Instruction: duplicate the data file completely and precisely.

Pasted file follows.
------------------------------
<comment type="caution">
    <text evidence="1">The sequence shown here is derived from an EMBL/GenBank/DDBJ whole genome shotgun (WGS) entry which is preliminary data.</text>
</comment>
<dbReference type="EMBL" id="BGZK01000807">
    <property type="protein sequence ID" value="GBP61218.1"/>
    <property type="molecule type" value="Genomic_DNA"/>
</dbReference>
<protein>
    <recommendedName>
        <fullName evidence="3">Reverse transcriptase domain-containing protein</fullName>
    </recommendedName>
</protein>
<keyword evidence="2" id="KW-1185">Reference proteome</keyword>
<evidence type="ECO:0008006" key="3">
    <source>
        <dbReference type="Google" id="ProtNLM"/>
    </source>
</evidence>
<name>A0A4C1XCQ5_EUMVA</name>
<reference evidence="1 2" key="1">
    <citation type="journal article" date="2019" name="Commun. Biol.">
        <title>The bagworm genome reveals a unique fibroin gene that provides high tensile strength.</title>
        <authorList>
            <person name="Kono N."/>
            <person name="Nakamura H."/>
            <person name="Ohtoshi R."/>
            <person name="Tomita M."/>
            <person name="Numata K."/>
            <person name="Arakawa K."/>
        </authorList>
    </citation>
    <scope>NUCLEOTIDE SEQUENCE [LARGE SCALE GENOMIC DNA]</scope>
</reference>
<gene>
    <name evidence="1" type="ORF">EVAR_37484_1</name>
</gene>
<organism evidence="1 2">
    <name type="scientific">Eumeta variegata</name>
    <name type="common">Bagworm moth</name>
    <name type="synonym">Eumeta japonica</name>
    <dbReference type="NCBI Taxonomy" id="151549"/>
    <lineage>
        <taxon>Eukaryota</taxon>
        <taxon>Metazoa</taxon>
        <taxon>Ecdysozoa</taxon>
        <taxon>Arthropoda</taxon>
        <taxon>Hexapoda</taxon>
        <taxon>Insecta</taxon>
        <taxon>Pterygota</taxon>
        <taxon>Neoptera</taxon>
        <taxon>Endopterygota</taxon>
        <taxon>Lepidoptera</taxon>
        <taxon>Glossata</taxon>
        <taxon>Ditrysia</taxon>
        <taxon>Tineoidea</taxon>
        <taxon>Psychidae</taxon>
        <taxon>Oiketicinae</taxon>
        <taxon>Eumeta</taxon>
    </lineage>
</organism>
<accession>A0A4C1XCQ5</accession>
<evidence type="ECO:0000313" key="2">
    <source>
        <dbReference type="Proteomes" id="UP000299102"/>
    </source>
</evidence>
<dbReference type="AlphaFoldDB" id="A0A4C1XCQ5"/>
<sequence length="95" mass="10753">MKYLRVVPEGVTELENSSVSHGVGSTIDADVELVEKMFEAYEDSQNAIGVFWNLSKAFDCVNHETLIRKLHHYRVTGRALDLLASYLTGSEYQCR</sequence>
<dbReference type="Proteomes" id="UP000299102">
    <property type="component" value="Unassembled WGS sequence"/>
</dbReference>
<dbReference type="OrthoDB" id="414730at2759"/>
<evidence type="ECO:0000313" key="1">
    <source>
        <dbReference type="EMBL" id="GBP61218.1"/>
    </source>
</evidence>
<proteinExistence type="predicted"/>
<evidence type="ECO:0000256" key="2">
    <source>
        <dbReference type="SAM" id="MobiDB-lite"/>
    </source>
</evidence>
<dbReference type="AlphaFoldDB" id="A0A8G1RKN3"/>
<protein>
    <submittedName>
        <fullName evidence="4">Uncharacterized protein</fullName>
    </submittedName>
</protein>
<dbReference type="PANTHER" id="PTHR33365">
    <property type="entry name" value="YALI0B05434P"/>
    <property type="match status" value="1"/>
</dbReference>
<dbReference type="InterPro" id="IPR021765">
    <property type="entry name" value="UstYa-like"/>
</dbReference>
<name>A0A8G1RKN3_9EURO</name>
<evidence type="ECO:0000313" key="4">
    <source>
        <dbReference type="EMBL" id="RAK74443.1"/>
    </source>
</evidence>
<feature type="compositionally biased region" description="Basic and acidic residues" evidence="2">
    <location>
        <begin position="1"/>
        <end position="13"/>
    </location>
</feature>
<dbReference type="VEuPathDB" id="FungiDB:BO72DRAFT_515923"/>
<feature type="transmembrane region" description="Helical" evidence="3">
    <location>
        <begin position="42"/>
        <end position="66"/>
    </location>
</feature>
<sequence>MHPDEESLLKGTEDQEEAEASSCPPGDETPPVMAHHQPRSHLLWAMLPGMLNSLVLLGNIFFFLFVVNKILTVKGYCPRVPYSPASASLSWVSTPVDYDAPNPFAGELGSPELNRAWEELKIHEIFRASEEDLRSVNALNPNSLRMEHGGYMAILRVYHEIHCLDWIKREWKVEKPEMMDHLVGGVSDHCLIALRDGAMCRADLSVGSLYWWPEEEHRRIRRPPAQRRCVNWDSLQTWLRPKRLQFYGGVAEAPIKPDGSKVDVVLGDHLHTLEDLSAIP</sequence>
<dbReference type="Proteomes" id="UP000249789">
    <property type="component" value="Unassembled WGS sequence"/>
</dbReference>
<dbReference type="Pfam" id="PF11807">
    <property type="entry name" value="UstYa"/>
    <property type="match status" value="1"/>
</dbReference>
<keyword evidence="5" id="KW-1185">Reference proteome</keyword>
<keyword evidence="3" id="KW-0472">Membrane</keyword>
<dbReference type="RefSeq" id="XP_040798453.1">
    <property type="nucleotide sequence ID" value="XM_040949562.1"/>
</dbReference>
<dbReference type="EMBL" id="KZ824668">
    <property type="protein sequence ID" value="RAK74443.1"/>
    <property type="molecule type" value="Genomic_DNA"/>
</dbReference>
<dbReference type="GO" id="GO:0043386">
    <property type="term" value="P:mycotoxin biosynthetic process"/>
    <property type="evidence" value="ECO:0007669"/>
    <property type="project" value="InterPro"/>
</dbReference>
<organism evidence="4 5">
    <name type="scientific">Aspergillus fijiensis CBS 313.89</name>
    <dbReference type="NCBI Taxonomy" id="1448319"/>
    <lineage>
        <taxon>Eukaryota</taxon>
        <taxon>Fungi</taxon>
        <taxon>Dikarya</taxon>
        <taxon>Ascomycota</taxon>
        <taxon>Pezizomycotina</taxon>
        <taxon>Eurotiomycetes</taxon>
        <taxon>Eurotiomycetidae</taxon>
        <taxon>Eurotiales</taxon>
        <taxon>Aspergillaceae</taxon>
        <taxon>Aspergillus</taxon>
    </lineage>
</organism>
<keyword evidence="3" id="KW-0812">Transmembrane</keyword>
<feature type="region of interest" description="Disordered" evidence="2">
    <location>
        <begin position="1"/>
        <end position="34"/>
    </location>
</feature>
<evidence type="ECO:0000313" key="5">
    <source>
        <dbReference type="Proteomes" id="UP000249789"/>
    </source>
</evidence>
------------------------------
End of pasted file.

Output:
<comment type="caution">
    <text evidence="1">The sequence shown here is derived from an EMBL/GenBank/DDBJ whole genome shotgun (WGS) entry which is preliminary data.</text>
</comment>
<dbReference type="EMBL" id="BGZK01000807">
    <property type="protein sequence ID" value="GBP61218.1"/>
    <property type="molecule type" value="Genomic_DNA"/>
</dbReference>
<protein>
    <recommendedName>
        <fullName evidence="3">Reverse transcriptase domain-containing protein</fullName>
    </recommendedName>
</protein>
<keyword evidence="2" id="KW-1185">Reference proteome</keyword>
<evidence type="ECO:0008006" key="3">
    <source>
        <dbReference type="Google" id="ProtNLM"/>
    </source>
</evidence>
<name>A0A4C1XCQ5_EUMVA</name>
<reference evidence="1 2" key="1">
    <citation type="journal article" date="2019" name="Commun. Biol.">
        <title>The bagworm genome reveals a unique fibroin gene that provides high tensile strength.</title>
        <authorList>
            <person name="Kono N."/>
            <person name="Nakamura H."/>
            <person name="Ohtoshi R."/>
            <person name="Tomita M."/>
            <person name="Numata K."/>
            <person name="Arakawa K."/>
        </authorList>
    </citation>
    <scope>NUCLEOTIDE SEQUENCE [LARGE SCALE GENOMIC DNA]</scope>
</reference>
<gene>
    <name evidence="1" type="ORF">EVAR_37484_1</name>
</gene>
<organism evidence="1 2">
    <name type="scientific">Eumeta variegata</name>
    <name type="common">Bagworm moth</name>
    <name type="synonym">Eumeta japonica</name>
    <dbReference type="NCBI Taxonomy" id="151549"/>
    <lineage>
        <taxon>Eukaryota</taxon>
        <taxon>Metazoa</taxon>
        <taxon>Ecdysozoa</taxon>
        <taxon>Arthropoda</taxon>
        <taxon>Hexapoda</taxon>
        <taxon>Insecta</taxon>
        <taxon>Pterygota</taxon>
        <taxon>Neoptera</taxon>
        <taxon>Endopterygota</taxon>
        <taxon>Lepidoptera</taxon>
        <taxon>Glossata</taxon>
        <taxon>Ditrysia</taxon>
        <taxon>Tineoidea</taxon>
        <taxon>Psychidae</taxon>
        <taxon>Oiketicinae</taxon>
        <taxon>Eumeta</taxon>
    </lineage>
</organism>
<accession>A0A4C1XCQ5</accession>
<evidence type="ECO:0000313" key="2">
    <source>
        <dbReference type="Proteomes" id="UP000299102"/>
    </source>
</evidence>
<dbReference type="AlphaFoldDB" id="A0A4C1XCQ5"/>
<sequence length="95" mass="10753">MKYLRVVPEGVTELENSSVSHGVGSTIDADVELVEKMFEAYEDSQNAIGVFWNLSKAFDCVNHETLIRKLHHYRVTGRALDLLASYLTGSEYQCR</sequence>
<dbReference type="Proteomes" id="UP000299102">
    <property type="component" value="Unassembled WGS sequence"/>
</dbReference>
<dbReference type="OrthoDB" id="414730at2759"/>
<evidence type="ECO:0000313" key="1">
    <source>
        <dbReference type="EMBL" id="GBP61218.1"/>
    </source>
</evidence>
<proteinExistence type="predicted"/>
<evidence type="ECO:0000256" key="2">
    <source>
        <dbReference type="SAM" id="MobiDB-lite"/>
    </source>
</evidence>
<dbReference type="AlphaFoldDB" id="A0A8G1RKN3"/>
<protein>
    <submittedName>
        <fullName evidence="4">Uncharacterized protein</fullName>
    </submittedName>
</protein>
<dbReference type="PANTHER" id="PTHR33365">
    <property type="entry name" value="YALI0B05434P"/>
    <property type="match status" value="1"/>
</dbReference>
<dbReference type="InterPro" id="IPR021765">
    <property type="entry name" value="UstYa-like"/>
</dbReference>
<name>A0A8G1RKN3_9EURO</name>
<evidence type="ECO:0000313" key="4">
    <source>
        <dbReference type="EMBL" id="RAK74443.1"/>
    </source>
</evidence>
<feature type="compositionally biased region" description="Basic and acidic residues" evidence="2">
    <location>
        <begin position="1"/>
        <end position="13"/>
    </location>
</feature>
<dbReference type="VEuPathDB" id="FungiDB:BO72DRAFT_515923"/>
<feature type="transmembrane region" description="Helical" evidence="3">
    <location>
        <begin position="42"/>
        <end position="66"/>
    </location>
</feature>
<sequence>MHPDEESLLKGTEDQEEAEASSCPPGDETPPVMAHHQPRSHLLWAMLPGMLNSLVLLGNIFFFLFVVNKILTVKGYCPRVPYSPASASLSWVSTPVDYDAPNPFAGELGSPELNRAWEELKIHEIFRASEEDLRSVNALNPNSLRMEHGGYMAILRVYHEIHCLDWIKREWKVEKPEMMDHLVGGVSDHCLIALRDGAMCRADLSVGSLYWWPEEEHRRIRRPPAQRRCVNWDSLQTWLRPKRLQFYGGVAEAPIKPDGSKVDVVLGDHLHTLEDLSAIP</sequence>
<dbReference type="Proteomes" id="UP000249789">
    <property type="component" value="Unassembled WGS sequence"/>
</dbReference>
<dbReference type="Pfam" id="PF11807">
    <property type="entry name" value="UstYa"/>
    <property type="match status" value="1"/>
</dbReference>
<keyword evidence="5" id="KW-1185">Reference proteome</keyword>
<keyword evidence="3" id="KW-0472">Membrane</keyword>
<dbReference type="RefSeq" id="XP_040798453.1">
    <property type="nucleotide sequence ID" value="XM_040949562.1"/>
</dbReference>
<dbReference type="EMBL" id="KZ824668">
    <property type="protein sequence ID" value="RAK74443.1"/>
    <property type="molecule type" value="Genomic_DNA"/>
</dbReference>
<dbReference type="GO" id="GO:0043386">
    <property type="term" value="P:mycotoxin biosynthetic process"/>
    <property type="evidence" value="ECO:0007669"/>
    <property type="project" value="InterPro"/>
</dbReference>
<organism evidence="4 5">
    <name type="scientific">Aspergillus fijiensis CBS 313.89</name>
    <dbReference type="NCBI Taxonomy" id="1448319"/>
    <lineage>
        <taxon>Eukaryota</taxon>
        <taxon>Fungi</taxon>
        <taxon>Dikarya</taxon>
        <taxon>Ascomycota</taxon>
        <taxon>Pezizomycotina</taxon>
        <taxon>Eurotiomycetes</taxon>
        <taxon>Eurotiomycetidae</taxon>
        <taxon>Eurotiales</taxon>
        <taxon>Aspergillaceae</taxon>
        <taxon>Aspergillus</taxon>
    </lineage>
</organism>
<keyword evidence="3" id="KW-0812">Transmembrane</keyword>
<feature type="region of interest" description="Disordered" evidence="2">
    <location>
        <begin position="1"/>
        <end position="34"/>
    </location>
</feature>
<evidence type="ECO:0000313" key="5">
    <source>
        <dbReference type="Proteomes" id="UP000249789"/>
    </source>
</evidence>